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Enterprise Migration Agreements - Commonwealth Budget (2011-2012)

The contents of this article are correct as at 25 May 2011.

The government has announced the introduction of Enterprise Migration Agreements (EMAs)—a new temporary migration initiative to help address the skill needs of the resource sector.

EMAs will be a custom-designed, project-wide migration arrangement suited to the resource sector. Its aim is to ensure that skill shortages do not create constraints on major projects while at the same time, not adversely impacting Australian employees. Through EMAs, major resource projects will be able to access overseas labour for genuine skill vacancies that cannot be filled from the Australian labour market.

How will EMAs work?

An EMA will be a project-wide labour agreement, custom-designed for a particular resource project.  An EMA will be negotiated with the project owner and will act as an umbrella arrangement for the project.  The EMA will set the terms by which overseas workers will be engaged on the project, as well as outlining training commitments that must be met by the project.

The terms set out in the EMA will include the occupations, qualifications, English language skills, wages and conditions of the foreign workers on the project.

Sub-contracting employers, with the endorsement of the EMA holder, will sign onto labour agreements under the terms of the EMA, ensuring that responsibility for sponsorship obligations rests with the direct employer of the overseas worker.

Who can get an EMA?

EMAs will be available to resources projects with capital expenditure of more than two billion dollars and a peak workforce of more than 1500 workers.

To be approved for an EMA, projects will need to develop a comprehensive training plan, demonstrating how the project will invest in the up-skilling of Australians to meet future skill needs in the resources sector.  This plan will need to set measurable targets for training that develops skills in occupations where there are known or anticipated shortages.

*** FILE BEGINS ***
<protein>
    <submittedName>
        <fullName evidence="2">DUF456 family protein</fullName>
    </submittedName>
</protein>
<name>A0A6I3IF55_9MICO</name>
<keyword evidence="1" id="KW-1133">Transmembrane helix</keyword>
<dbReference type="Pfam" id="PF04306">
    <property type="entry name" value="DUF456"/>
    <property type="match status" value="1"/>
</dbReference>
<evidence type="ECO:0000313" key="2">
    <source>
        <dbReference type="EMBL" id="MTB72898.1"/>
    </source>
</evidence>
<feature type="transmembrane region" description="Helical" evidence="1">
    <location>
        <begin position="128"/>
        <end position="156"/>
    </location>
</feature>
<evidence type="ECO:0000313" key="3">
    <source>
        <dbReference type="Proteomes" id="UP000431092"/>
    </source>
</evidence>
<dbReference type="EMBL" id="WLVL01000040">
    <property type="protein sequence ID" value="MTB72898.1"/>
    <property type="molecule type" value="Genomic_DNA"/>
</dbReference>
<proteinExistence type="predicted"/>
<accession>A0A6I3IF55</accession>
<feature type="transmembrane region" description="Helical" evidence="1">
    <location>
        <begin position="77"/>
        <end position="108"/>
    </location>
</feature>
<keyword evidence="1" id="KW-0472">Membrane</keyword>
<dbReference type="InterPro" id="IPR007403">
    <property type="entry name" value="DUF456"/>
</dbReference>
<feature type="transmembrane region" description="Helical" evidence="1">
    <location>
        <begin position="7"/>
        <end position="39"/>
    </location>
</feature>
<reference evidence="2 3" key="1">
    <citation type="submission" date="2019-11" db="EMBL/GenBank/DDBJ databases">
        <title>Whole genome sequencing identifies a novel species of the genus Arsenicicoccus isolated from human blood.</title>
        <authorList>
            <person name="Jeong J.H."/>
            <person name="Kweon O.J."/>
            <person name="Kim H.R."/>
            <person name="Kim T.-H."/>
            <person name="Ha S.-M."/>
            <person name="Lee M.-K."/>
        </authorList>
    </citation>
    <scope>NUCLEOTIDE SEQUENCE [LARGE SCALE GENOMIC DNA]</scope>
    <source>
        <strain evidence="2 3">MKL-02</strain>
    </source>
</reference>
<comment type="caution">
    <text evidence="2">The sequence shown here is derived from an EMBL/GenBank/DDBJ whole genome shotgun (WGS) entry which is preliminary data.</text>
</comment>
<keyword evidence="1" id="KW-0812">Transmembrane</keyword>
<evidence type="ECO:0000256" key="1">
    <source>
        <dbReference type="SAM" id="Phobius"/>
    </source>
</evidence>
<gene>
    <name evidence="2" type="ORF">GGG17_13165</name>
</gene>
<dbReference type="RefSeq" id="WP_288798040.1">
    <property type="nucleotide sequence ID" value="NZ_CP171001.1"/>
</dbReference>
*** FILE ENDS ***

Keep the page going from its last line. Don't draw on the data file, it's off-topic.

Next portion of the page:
Overseas labour will only be supplementary, with resources projects required to demonstrate effective and ongoing local recruitment efforts.

DIAC will work with project owners to determine eligibility and interest in negotiating an EMA.  A limited number of projects are eligible for an EMA.

Existing migration arrangements will continue to be available to these projects as well as resource projects that do not meet these thresholds.

What is the benefit of an EMA?

EMAs will take a project-wide approach to meeting skill needs. Rather than each sub-contractor having to negotiate their own labour agreement, the bulk of negotiation will occur with the project owner. This means that project owners can plan their workforce needs from the outset, and there will be a straightforward process for sub-contractors to sign up to an individual labour agreement.

DIAC aims to negotiate the agreements within three months from the time a project owner submits a complete request for an EMA.  Labour agreements and visa applications associated with an EMA will be subject to expedited processing.

Under an EMA, occupations that are not eligible for standard migration programs can be sponsored, provided the project can justify a genuine need that cannot be met from the Australian labour market.  This will be critical for resources projects, particularly during the construction phase.

What training requirements will apply for an EMA?

Project owners will be required to demonstrate how the project will significantly contribute towards addressing future skill needs in the resources sector.  As part of its training plan, the project owner will need to:

  • Commit to training in occupations of known or anticipated shortage
  • Commit to reducing reliance on overseas labour over time, with particular focus on semi-skilled labour where this is approved for the EMA
  • Demonstrate that training strategies are commensurate with the size of the overseas workforce utilised on a project
  • Demonstrate how training targets will be enforced through its contracting model and measured and monitored over the term of the EMA

In addition, individual sub-contractors will need to meet one of the standard training benchmarks associated with the 457 program, either by:

  • Contributing two per cent of payroll to a relevant industry training fund or
  • Spending one per cent of payroll on training for their Australian employees.

If you have any questions about EMAs please click this link to contact Visa Lawyers Australia.